He pointed out that it has been roughly four weeks since the largest public hearing in the history of the Gold Room was held on that topic, and the ordinance subsequently tabled for discussions.

"If there's a language problem," he said, his eyes searching to the left and right, "where is it?" He indicated that one way or another it's time to start moving forward. He remains a co-sponsor of the legislation.

Tuesday's meeting is at 5:00 PM and is apparently being webcast as usual.

Monday Blog Highlights**

We had a post planned for this afternoon, but the schedule of the Chancellor of the Exchequer suddenly opened up and we were accorded an audience that we'd been seeking.

Note: This is the only picture of Michael Lamb that exists on the Internet. We challenge you.

* Update: Show prep.

In the meanwhile, here you go:

The Allegheny Institute has some process questions about how our stimulus money is going to be accorded. As we understand it, currently the plan is to dump it in the Governor's office, wherein he will assort it into piles and hand it out.

The Public Square Project would like you to know about this. They have excellent timing. **-Update: Holy cow!

The HUDDLER makes a pretty extreme pitch for the Employee Free Choice Act. What would this do, again? Card check unionization? How about we have nice deliberative elections, only we streamline and enforce the snot out of labor laws? I want everyone to get organized too, this just seems ... cheap and easy? I haven't made up my mind yet.

Progress Pittsburgh helpfully points out that other people know that cheesy politics are stupid and lame.

Gotta go.

Monday Morning Sustenance

During the course of these two years of blogging, Comet Senior Political Analyst Morton Reichbaum has logged countless hours watching the City Channel with great interest -- when not falling asleep or insisting upon watching hockey.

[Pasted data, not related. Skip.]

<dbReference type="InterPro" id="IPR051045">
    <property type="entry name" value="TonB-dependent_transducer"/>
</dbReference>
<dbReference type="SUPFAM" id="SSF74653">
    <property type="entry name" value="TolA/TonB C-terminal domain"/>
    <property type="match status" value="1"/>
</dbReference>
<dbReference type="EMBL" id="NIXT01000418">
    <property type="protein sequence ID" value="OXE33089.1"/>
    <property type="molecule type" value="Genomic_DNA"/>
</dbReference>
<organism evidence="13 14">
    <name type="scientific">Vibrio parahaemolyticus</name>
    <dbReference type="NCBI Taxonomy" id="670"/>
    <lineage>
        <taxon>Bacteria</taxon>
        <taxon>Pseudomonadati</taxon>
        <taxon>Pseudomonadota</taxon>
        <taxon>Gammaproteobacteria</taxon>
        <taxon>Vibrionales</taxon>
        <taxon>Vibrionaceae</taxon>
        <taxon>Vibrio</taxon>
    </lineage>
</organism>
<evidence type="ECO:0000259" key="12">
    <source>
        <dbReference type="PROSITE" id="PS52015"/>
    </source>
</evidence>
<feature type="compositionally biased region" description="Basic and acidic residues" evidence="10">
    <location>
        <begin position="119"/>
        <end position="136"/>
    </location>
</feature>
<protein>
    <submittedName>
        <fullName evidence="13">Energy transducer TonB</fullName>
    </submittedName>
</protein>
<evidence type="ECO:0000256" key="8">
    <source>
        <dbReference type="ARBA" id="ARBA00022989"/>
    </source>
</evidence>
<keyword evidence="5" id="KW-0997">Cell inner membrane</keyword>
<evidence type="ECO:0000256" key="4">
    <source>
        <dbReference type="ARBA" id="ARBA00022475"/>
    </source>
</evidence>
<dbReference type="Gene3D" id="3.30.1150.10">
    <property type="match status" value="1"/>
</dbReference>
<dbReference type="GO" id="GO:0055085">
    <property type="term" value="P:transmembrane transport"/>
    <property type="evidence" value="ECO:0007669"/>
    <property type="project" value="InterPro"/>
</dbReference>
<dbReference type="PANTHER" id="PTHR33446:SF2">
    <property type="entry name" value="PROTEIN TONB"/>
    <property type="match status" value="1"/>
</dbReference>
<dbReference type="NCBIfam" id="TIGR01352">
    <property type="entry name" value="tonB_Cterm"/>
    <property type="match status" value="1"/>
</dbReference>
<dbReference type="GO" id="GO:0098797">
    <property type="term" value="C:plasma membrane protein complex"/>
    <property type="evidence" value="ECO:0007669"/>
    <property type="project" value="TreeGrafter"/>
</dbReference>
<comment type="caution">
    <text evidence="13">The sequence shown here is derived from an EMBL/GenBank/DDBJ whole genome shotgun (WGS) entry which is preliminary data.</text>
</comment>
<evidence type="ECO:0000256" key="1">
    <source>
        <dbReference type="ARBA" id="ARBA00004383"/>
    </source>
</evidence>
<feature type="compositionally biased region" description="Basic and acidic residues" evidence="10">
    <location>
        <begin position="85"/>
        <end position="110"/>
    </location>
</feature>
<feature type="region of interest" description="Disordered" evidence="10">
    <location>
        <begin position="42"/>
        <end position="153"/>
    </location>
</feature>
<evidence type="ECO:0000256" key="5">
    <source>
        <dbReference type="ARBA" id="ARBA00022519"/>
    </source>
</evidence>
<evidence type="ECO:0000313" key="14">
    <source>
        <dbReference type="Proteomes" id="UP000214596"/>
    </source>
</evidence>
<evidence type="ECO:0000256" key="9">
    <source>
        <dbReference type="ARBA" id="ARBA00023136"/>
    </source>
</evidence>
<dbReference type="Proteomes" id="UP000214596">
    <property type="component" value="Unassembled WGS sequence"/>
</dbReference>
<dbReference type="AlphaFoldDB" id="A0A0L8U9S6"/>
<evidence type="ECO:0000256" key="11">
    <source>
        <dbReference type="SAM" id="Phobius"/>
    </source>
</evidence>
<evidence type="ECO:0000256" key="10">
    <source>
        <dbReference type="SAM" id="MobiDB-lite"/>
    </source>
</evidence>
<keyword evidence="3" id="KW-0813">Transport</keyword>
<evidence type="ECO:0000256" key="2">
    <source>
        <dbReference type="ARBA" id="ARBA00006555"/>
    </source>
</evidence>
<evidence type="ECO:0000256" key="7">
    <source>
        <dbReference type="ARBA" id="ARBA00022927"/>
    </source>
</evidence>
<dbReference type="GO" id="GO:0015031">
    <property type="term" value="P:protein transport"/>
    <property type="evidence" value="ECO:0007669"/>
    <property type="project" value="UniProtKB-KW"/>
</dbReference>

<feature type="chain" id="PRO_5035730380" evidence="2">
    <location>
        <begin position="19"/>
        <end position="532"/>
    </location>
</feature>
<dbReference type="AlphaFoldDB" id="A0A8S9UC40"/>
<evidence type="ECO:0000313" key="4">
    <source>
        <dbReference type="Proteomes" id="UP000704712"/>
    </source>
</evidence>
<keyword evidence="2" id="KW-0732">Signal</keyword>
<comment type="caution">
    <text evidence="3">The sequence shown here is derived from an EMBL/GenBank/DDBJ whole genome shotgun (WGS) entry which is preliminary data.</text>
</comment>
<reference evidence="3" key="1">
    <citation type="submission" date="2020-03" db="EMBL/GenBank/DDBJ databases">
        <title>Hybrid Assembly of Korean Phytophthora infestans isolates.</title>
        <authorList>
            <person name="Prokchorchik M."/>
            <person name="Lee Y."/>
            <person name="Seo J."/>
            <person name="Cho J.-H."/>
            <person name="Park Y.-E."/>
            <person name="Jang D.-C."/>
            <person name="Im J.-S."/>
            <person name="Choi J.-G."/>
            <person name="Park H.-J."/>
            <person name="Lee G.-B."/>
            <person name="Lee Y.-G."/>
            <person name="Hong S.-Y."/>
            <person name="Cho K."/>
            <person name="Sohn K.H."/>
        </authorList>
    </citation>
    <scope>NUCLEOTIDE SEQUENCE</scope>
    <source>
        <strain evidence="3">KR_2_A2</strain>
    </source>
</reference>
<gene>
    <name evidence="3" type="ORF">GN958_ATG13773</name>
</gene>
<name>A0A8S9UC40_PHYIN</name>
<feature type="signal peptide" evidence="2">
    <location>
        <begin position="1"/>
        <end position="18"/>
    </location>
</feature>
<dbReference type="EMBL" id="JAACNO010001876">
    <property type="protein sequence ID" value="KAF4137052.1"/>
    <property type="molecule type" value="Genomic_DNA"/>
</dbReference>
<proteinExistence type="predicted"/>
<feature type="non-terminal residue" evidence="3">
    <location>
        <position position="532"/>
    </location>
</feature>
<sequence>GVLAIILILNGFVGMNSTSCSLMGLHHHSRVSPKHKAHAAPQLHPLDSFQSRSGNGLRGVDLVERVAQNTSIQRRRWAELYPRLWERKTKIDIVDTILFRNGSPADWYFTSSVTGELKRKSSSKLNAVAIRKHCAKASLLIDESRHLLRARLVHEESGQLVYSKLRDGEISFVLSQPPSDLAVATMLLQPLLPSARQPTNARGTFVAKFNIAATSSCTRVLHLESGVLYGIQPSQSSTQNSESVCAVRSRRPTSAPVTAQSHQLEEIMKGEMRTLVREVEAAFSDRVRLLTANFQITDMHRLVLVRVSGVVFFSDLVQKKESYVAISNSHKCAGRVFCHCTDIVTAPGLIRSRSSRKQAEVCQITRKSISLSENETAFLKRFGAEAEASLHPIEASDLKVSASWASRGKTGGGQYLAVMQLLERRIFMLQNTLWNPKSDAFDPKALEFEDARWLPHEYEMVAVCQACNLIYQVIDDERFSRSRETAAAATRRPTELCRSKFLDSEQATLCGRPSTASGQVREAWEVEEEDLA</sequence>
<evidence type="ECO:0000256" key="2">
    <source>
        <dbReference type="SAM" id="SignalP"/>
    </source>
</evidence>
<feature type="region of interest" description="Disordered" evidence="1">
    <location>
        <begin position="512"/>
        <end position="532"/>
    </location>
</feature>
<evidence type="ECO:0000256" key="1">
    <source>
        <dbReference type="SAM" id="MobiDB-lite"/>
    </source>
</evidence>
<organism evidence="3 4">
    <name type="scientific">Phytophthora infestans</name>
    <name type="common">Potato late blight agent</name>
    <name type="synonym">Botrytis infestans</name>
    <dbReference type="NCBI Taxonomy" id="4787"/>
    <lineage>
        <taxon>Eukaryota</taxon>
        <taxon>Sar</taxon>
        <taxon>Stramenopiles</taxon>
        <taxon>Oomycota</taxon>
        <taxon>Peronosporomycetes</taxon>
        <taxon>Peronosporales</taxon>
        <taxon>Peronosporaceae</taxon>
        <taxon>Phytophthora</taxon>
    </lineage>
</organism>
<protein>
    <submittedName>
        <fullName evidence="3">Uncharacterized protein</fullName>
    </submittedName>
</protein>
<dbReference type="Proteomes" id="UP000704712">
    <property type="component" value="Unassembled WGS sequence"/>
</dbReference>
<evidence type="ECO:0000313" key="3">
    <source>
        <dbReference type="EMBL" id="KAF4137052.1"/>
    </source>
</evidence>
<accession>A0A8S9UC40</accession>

He asked me to clarify, in response to published reports, which of the familiar individuals is now running for mayor.

"The one with the hair," I informed him, "in the middle. The annoying one."

"Oh! Yeah, well yeah, sure, he seems..." Reichbaum took a moment to think of the right word. "He seems wholesome."


Saturday's print edition carried a response to Patrick Dowd's "Robbing Peter to Pay Paul" issues:

"These payments are not new," the Ravenstahl administration noted in a response to e-mailed questions. "If these payments were eliminated, the additional burden would fall on the taxpayers of our city who would be required to subsidize the authority's share of these costs." (P-G, Rich Lord)

1. Correct: these payments are not new. You are perpetuating the same old mistakes of your predecessors, three years running.

2. We are warned ominously of a tax hike. The oversight bodies exist, almost explicitly, to prevent us from raising taxes. Something else almost certainly would have to occur; a realistic budget might be just the thing to trigger more state aid.

3. When the Authorities run low on cash, many of them simply get to raise rates on residents (the Water Authority, ALCOSAN) so it all amounts to the same thing in the end -- except city government itself is more directly accountable.

4. "The Ravenstahl administration noted in an e-mailed response..." From who? Just curious. Was it the Mayor address, the Undermayor address, the Budget Director -- with whom were we exchanging? This just adds some legitimate information and insight.


And now, ladies and gentlemen, the YouTube stylings of District 2 candidate Rob Frank:

Not wanting to be outdone, Georgia Blotzer, Democrat, says we're going to have to produce a video at some point as well -- but not until the petition drive is over and the Listening Tour is fully off the ground. I'll do my best to make sure we use lots of awesome studio effects like star wipes and strobe lighting.